I haven’t been able to get YOU by Caroline Kepnes out of my head since I read it several months ago. For starters, Kepnes’ writing is excellent, an intoxicating mix of humor, horror, and heart. The book’s narrator, Joe Goldberg, is the most relatable psychopath since Tom Ripley. Like Ripley, Joe is surrounded by privilege that has been denied him, and hearing him bitterly opine on those around him is a sincere, pop-culture laced pleasure. His rivals for the affections of Beck (the titular “you” to whom the book is addressed) are so delightfully loathsome that it’s easy to sympathize with Joe’s hatred of them. From pretty-boy trust funder Benji, to cruel, insecure snob Peach, to the duplicitous, amoral Dr. Nicky—we like Joe better than anyone else in the book. Even though we know we shouldn’t.
Kepnes pulls off a number of difficult feats in the book, from making us sympathize with a psychopath, to using the notoriously difficult second person to stunning effect. YOU is compulsively readable. But as the book settled in further, I realized there was something darker and more compelling to this story for me than most thrillers, even ones as finely written as YOU.
The thing is, unlike Ripley or Sabastian Faulks’ creepy outsider Englby (another favorite of mine) Joe isn’t just captivating, he’s familiar. Luckily for me,I’ve never had a stalker or anything close to it (and before someone gets all #notallmen on me, I know that stalking and its many gradations are anomalies). Most men that I’ve known in my life have respected the lives, choices, and autonomy of the women around them. But any women who has put in her time in the dating pool has, at very least, had a few dates who made her a little…nervous. Even if the guy who wouldn’t stop calling, or the one who googled and memorized every last detail of your online life before your first date, or the one who desperately wanted you to tell him you loved him on the third date, wasn’t ever going to turn into a murderous psychopath. Probably.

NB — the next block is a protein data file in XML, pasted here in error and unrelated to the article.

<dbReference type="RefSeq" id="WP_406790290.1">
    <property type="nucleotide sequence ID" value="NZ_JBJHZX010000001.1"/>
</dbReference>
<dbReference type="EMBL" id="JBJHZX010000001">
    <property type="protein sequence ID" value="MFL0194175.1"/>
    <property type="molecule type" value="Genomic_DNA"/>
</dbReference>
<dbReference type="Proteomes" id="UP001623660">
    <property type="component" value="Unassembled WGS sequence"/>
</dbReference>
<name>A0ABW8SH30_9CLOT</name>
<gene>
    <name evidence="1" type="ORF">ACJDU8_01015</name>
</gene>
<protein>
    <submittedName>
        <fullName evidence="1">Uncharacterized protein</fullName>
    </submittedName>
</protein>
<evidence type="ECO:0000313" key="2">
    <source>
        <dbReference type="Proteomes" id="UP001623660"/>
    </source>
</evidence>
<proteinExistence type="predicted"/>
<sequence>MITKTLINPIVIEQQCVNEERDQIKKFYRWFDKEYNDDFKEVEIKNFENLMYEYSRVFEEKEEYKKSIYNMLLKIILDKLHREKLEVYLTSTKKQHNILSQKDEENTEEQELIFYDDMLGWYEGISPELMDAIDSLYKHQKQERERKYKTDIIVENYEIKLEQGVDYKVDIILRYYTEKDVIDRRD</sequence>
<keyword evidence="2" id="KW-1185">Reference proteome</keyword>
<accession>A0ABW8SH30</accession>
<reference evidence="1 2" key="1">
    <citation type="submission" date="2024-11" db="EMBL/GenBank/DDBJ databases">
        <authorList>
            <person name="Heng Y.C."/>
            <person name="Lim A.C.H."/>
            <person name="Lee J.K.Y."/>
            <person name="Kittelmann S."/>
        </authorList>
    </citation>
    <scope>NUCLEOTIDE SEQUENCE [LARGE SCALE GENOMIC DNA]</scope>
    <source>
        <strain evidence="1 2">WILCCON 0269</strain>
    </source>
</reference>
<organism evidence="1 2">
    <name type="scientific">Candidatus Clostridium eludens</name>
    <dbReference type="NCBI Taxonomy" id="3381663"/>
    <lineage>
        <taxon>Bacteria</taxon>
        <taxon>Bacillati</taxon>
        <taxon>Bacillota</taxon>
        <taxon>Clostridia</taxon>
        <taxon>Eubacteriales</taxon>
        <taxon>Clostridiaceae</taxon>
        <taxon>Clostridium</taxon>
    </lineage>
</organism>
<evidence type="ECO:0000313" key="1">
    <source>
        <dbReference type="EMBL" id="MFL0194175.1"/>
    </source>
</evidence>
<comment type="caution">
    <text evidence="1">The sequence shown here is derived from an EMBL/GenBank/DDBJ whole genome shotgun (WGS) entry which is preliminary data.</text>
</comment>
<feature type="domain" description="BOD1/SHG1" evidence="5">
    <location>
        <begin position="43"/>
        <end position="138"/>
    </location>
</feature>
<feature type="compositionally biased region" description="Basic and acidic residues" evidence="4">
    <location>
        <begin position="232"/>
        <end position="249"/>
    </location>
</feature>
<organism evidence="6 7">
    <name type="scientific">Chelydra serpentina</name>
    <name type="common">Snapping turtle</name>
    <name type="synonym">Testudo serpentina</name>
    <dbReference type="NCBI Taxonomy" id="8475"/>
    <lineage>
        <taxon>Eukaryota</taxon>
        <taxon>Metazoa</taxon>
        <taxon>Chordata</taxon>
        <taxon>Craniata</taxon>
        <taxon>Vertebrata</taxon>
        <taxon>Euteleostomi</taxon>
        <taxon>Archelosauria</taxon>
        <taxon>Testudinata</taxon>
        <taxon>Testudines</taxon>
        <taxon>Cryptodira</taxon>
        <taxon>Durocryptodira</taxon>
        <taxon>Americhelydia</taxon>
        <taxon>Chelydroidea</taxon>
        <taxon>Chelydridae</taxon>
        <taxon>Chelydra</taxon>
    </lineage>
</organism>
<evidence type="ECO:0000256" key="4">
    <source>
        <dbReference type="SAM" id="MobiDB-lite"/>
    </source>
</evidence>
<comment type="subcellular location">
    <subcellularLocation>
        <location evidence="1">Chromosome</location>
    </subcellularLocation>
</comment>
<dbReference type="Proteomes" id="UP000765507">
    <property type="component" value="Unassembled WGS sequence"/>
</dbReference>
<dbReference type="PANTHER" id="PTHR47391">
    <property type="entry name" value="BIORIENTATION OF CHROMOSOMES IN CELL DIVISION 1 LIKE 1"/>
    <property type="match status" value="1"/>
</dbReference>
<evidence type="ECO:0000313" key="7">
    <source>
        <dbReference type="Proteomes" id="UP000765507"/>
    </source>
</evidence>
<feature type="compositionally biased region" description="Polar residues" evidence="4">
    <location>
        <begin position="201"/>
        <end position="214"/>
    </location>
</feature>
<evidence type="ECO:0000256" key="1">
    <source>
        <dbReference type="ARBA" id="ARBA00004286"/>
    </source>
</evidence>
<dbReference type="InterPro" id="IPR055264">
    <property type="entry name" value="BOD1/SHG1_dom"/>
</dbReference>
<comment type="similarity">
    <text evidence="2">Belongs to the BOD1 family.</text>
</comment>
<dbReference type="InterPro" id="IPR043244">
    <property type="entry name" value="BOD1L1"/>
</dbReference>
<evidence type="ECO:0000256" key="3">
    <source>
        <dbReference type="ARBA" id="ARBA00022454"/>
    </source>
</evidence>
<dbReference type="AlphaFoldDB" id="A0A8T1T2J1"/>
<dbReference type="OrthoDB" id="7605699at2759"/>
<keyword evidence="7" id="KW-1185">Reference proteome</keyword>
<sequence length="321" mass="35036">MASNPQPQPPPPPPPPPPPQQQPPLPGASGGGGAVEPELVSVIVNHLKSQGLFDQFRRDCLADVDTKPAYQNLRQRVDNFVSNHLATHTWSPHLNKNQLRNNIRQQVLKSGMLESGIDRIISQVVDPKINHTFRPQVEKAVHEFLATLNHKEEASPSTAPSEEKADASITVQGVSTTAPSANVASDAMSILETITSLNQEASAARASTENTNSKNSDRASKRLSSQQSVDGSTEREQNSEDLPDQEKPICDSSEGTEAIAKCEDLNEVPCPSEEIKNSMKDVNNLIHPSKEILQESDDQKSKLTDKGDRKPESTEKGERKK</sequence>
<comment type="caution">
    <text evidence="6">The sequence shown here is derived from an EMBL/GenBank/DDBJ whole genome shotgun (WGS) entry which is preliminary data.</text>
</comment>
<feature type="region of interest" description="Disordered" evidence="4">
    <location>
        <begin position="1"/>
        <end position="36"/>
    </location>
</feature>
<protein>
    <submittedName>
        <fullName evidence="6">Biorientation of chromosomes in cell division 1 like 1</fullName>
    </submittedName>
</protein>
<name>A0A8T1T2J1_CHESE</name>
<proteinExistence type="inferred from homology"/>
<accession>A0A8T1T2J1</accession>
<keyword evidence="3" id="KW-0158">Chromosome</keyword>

Like any good horror story, YOU is thrilling because it lets us follow a narrative to its extreme and unlikely conclusion. Much like Glen Close’s lovesick, obsessive (probably mentally ill) character, Alex, in Fatal Attraction, we can see why Joe is charming and attractive at first. I mean, he’s a cute guy who works in an indie book store. I spent my entire 20s in New York hoping to be asked out in an indie bookstore! But unlike Fatal Attraction, which is from the POV of the stalked and handily makes a caricature of Alex, in YOU we get to see things from Joe’s perspective, and to horrify ourselves by empathizing with him.
The book adds an additional layer of creepy familiarity by taking on another omnipresent fear: that the constant stream of minutiae we put on social media might be turned against us—not by sophisticated North Korean hackers, but just by a regular (if intelligent) Joe. If someone wants to comb through all that we’ve made available of ourselves online, for most of us, they’d have plenty to work with. Imagine what could be discovered about you, how you could be manipulated, if someone spent enough time researching you online? There’s a dark thrill to exploring all of this within the safe confines of a novel. Maybe there’s even a little comfort for the reader in feeling that she can now count Joe as the devil she knows, can reassure herself that if she ever saw anything like him in real life, she’d run the hell away before he could so much as friend her on Facebook.